Book Asserts Black Reporter Didn’t Kill White Officer in ’81Breaking News
The book, “The Framing of Mumia Abu-Jamal,” by J. Patrick O’Connor, asserts that Officer Daniel Faulkner died on Dec. 9, 1981, from shots fired by Kenneth Freeman, a business partner of the brother of the convicted man, Mr. Abu-Jamal, who has been on death row for 25 years for a crime he says he did not commit.
The book, published by Chicago Review Press, is the latest to cast doubt on the conviction, which critics have said was tainted by racism, police corruption and judicial bias, turning Mr. Abu-Jamal into a cause célèbre for death penalty opponents....
Hugh Burns, chief of the appeals division in the Philadelphia District Attorney’s Office, which prosecuted the case in 1982, dismissed the new accusations, saying, “There is zero credible evidence Freeman was involved.”
comments powered by Disqus
Randll Reese Besch - 5/9/2008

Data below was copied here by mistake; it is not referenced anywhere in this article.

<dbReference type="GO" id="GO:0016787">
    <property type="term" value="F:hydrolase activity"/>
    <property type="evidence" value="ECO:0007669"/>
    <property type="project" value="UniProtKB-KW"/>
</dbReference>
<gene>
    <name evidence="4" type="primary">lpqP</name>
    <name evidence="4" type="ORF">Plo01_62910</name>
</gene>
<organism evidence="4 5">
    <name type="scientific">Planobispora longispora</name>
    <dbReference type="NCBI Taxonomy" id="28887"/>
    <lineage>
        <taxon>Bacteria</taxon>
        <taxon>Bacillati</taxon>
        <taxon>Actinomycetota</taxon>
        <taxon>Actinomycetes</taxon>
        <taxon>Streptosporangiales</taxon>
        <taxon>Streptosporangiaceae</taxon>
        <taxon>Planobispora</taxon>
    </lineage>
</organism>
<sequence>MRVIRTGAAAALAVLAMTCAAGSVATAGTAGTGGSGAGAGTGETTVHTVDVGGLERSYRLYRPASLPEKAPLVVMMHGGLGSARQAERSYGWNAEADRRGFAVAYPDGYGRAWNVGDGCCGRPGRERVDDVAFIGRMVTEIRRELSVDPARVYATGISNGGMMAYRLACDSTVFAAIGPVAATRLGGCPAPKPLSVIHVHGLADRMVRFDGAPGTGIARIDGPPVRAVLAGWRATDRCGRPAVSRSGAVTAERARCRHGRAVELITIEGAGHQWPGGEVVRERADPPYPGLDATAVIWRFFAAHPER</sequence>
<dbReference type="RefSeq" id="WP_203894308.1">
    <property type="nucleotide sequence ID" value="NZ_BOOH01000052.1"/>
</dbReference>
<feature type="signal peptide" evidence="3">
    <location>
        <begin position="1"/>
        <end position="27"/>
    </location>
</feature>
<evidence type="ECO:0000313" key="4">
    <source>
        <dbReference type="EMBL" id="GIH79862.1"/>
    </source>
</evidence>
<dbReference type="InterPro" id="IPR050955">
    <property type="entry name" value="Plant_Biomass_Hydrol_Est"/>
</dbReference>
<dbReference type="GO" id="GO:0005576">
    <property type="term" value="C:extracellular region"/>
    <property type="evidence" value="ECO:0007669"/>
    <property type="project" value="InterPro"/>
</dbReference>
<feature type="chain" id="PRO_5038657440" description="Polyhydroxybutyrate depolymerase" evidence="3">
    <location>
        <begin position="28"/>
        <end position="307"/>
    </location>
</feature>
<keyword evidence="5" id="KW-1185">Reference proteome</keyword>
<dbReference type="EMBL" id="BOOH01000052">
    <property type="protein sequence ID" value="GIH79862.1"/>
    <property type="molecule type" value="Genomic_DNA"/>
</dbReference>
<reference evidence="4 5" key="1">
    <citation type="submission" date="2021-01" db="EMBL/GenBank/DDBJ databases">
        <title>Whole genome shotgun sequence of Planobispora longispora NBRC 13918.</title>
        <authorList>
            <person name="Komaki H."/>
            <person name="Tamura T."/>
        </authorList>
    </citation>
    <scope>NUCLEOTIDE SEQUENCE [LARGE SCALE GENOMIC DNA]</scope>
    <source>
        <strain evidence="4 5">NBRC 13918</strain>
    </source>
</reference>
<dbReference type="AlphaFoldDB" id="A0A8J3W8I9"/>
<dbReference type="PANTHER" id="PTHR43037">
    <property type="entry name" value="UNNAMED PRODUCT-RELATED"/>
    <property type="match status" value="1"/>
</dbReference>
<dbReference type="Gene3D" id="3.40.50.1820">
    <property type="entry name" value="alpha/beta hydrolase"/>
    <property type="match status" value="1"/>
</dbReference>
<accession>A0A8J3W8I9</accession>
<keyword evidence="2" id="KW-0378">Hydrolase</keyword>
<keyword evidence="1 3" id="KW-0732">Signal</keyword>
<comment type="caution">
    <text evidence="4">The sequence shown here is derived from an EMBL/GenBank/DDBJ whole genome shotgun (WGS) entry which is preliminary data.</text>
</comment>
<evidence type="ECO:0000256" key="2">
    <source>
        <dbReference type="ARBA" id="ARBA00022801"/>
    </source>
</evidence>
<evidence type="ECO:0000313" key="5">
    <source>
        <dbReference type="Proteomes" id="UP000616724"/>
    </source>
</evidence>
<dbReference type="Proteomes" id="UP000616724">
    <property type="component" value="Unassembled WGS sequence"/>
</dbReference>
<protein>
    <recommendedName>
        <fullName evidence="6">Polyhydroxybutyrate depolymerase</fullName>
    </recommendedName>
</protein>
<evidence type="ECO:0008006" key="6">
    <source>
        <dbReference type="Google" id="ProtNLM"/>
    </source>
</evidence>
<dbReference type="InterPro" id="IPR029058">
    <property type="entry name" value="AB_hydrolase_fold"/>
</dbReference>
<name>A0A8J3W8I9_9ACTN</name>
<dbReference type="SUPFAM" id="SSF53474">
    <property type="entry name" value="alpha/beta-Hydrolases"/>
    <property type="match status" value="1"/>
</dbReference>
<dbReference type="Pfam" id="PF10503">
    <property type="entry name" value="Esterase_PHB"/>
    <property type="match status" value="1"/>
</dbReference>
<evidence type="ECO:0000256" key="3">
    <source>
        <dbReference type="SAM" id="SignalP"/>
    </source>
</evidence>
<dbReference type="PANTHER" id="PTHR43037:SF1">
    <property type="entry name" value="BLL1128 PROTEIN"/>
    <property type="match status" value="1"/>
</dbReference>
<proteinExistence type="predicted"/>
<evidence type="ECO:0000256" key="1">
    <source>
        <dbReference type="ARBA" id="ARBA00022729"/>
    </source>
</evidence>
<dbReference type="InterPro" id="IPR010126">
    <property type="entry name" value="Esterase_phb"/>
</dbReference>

Or so they say often. They after all are supposed to represent the 'people' against the other 'people' aren't they?
They bring the full power of the state against individuals who are not given the same state protections is not a balanced equation or system.
There are enough anomoulies in this whole case,plus president in many others that give a big doubt about the trial,police action concerning witnesses etc. That should be enough.
- The National Security Agency's own history of tracking of U.S. Citizens is flawed
- Before Trump vs. the NFL, there was Jackie Robinson vs. JFK
- Saudi Textbook Withdrawn Over Image of Yoda With King
- Israelis are celebrating the Kurds’ bid for independence
- Wall Street Journal study finds that rural youths who enlisted after 9/11 shouldered the greatest burden for the nation’s defense
- Jelani Cobb unloads on Trump’s double standard of patriotism in the New Yorker
- Lonnie Bunch is astonished the African-American History Museum has become a pilgrimage site so fast
- Nancy Isenberg says what Americans think is exceptional about them is that they erased class distinctions
- Niall Ferguson’s new book is a warning about the pernicious threat of networks
- Yale history department now emphasizing global history in undergraduate courses